Apollo 11: See the first photo ever taken by someone on the moon

On the 43rd anniversary of the Apollo moon landing, here is the first photo taken by Apollo 11 commander Neil Armstrong after exiting the landing module on the moon.

By , Universe Today

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    Armstrong's first photo after setting foot on the Moon
    July 20, 1969
    View Caption

“That’s one small step for man, one giant leap for mankind.” After speaking these historic words at 10:56 EDT on July 20, 1969, marking the moment that humanity first placed a foot on a world other than its own, Apollo 11 commander Neil Armstrong began his work documenting the lunar surface before him.

The image above is the first photo taken by Armstrong after exiting Eagle, the landing module — and the first photograph ever taken by a person standing on the surface of another world.

After this image, Armstrong took several more images of the surrounding landscape before fellow astronaut Edwin “Buzz” Aldrin, Jr. exited the module as well. The third man on the mission, Michael Collins, remained in lunar orbit piloting the command module Columbia.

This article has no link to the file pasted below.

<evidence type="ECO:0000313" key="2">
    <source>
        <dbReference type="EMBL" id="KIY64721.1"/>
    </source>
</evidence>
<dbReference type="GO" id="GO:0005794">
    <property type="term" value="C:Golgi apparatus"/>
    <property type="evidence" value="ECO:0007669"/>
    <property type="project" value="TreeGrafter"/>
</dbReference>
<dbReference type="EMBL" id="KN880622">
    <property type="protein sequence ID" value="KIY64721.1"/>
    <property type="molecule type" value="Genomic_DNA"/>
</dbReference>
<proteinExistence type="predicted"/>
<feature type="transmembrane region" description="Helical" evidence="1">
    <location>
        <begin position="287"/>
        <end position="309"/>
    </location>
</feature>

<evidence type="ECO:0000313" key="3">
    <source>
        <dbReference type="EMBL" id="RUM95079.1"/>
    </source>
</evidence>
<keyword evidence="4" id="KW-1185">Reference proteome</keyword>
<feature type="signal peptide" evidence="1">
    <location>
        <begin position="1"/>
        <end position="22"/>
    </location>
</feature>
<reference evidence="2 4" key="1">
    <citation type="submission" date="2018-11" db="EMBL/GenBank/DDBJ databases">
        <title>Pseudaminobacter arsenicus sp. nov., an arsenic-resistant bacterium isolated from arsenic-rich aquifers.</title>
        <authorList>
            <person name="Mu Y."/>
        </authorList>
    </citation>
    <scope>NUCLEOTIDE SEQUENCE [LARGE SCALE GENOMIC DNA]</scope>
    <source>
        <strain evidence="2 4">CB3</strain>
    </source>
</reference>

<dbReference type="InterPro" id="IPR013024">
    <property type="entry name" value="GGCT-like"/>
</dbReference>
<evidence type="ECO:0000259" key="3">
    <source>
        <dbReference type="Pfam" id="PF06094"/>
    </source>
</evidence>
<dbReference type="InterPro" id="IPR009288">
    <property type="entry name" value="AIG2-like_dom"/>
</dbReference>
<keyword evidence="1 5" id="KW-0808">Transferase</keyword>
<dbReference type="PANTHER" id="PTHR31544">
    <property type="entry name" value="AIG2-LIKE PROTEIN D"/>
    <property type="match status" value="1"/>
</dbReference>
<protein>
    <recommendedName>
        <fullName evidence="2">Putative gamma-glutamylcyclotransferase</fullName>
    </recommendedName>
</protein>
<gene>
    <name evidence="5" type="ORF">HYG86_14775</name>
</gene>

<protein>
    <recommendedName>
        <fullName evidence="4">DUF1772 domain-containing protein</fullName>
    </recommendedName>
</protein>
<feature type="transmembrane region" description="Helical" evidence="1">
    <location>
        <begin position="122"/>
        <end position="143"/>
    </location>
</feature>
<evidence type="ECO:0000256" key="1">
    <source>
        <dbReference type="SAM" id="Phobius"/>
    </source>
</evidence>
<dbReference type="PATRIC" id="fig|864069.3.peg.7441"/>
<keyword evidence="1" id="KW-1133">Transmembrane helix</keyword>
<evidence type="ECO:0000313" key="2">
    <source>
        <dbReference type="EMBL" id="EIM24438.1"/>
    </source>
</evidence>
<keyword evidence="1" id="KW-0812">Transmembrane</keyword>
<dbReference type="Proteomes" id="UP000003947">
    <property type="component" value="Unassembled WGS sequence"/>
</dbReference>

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The rest, as they say, is history.

Armstrong, as were all the Apollo mission astronauts, was trained in the use of a modified Hasselblad 500 EL camera, which took wonderfully detailed images on large-format film. Most of the photos they brought back have been high-quality scanned by Kipp Teague and are available online at the Apollo Image Gallery.

Today is the 43rd anniversary of the first lunar landing. More than just a page in the history books, it marks a shining moment for all of humanity when the combined ingenuity and courage of many, many people succeeded in the daunting task of, in President Kennedy’s words from May 25, 1961, “landing a man on the moon and returning him safely to Earth.”

Images: NASA. Scans by Kipp Teague.

Jason Major is a graphic artist from Rhode Island now living and working in Dallas, Texas. He writes about astronomy and space exploration on his blog Lights In The Dark, on Universe Today and also on Discovery News.

This story originally appeared in Universe Today.

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